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A stock photo of Cork Migrant Centre's Black Lives Matter Artwork, on the NNP Entrance Plaza on Douglas Street, Cork city Centre. Picture Clare Keogh 
A stock photo of Cork Migrant Centre's Black Lives Matter Artwork, on the NNP Entrance Plaza on Douglas Street, Cork city Centre. Picture Clare Keogh 
SOCIAL BOOKMARKS

Editor: Cork’s young people say no to racism

ARISING from social media and various upsetting incidents, there is a real fear that racism is becoming a problem in Ireland and we should acknowledge that. We may be at a tipping point.

We could go on to become like other societies, where discrimination and abuse are common, or we can take a stand and stop such evils. Our series, Rejecting Racism, which begins today and runs throughout the week, sees the young people of Cork emphatically saying no to racism.

Today, Anna O’Connor, a sixth year student, says: “We like to think that we are so much better here. Céad míle fáilte. ‘The Irish are the friendliest in the world!’ But all it takes is one look at social media to know that racism is here, alive and kicking. And it seems like it’s getting worse.

“People seem to be so afraid that diversity is making us lose our Irishness, but nothing could be further from the truth. Being Irish is about being kind and welcoming. It’s about having the craic, but not at the expense of others. It is time for us to realise that the only people making us lose our Irishness are those that are still maintaining racist beliefs and actions.”

Tomorrow, Sophie Gray, who is about to start college writes in these pages: “Generation Z are an extremely well connected and informed group of people. With social media, we can speak our minds and fight for what we believe in.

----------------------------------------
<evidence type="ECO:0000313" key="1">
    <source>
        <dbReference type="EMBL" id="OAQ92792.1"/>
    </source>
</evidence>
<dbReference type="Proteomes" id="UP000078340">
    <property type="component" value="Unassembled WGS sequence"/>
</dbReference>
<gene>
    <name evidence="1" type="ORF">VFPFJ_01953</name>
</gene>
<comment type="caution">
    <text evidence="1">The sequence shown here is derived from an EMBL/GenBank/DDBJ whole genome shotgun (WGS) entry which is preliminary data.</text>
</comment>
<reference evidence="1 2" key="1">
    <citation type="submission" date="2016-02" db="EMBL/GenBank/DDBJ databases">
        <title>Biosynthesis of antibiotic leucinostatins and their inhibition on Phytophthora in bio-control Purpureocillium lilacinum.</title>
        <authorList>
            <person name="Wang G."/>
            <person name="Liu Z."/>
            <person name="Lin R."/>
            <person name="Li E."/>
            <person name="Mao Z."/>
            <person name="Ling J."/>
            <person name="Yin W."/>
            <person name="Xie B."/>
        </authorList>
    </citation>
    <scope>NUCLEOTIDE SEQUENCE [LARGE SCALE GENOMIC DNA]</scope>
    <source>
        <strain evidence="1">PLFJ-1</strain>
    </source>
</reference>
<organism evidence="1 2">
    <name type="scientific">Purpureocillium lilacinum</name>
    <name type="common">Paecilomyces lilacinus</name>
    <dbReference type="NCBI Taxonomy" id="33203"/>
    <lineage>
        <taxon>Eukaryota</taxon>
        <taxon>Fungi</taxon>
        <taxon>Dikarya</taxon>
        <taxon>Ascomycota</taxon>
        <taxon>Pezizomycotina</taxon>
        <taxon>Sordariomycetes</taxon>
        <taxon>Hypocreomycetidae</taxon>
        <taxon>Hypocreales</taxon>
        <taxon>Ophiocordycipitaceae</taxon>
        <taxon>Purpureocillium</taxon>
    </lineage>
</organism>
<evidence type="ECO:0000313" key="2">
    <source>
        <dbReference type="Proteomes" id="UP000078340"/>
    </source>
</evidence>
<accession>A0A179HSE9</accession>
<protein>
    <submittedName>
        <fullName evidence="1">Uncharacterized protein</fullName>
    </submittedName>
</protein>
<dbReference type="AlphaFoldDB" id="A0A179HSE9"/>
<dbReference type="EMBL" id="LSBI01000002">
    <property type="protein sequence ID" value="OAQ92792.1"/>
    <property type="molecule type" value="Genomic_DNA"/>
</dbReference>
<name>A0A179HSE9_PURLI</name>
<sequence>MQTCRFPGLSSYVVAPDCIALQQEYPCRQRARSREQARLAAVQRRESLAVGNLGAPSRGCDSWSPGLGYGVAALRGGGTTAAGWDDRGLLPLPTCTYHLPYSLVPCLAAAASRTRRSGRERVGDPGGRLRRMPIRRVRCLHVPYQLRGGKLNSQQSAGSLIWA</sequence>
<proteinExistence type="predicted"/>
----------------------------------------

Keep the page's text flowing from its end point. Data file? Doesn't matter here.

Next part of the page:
“We as a generation have proven our active approach in battling issues and racism should be no different. We have power to campaign for change and for what we believe in.

“I hear often ‘you can’t say anything these days’ or ‘everyone’s so sensitive nowadays’. These sentences annoy me. They anger me.

“There is a mindset in this country that it is OK to disrespect someone who is different from you. A need to be free in what we can say. And I get it, of course we have our freedom of speech, but we also have a choice in how we use that freedom. The choice of how we use your voices. These comments are holding us back.”

Then, on Wednesday, readers will get the views of local DJ and Downtown columnist Stevie Grainger, who is involved in projects for Cork Migrant Centre, and is campaigning for an end to Direct Provision.

“People in Direct Provision are in a permanent state of the lockdown that none of us enjoyed recently, but with far worse conditions and far less rights,” he says.

“There have been lots of positive initiatives lately and the Cork Migrant Centre is one such body working hard to try and help educate and change the way we look at racism here.

“Ireland is fooling itself if we don’t think we have a big problem with racism. Most of us get on well with other cultures but it’s important that we listen to them.”

There will be plenty of views and opinions throughout the week. The Echo is proud to give voice to the young people of Cork.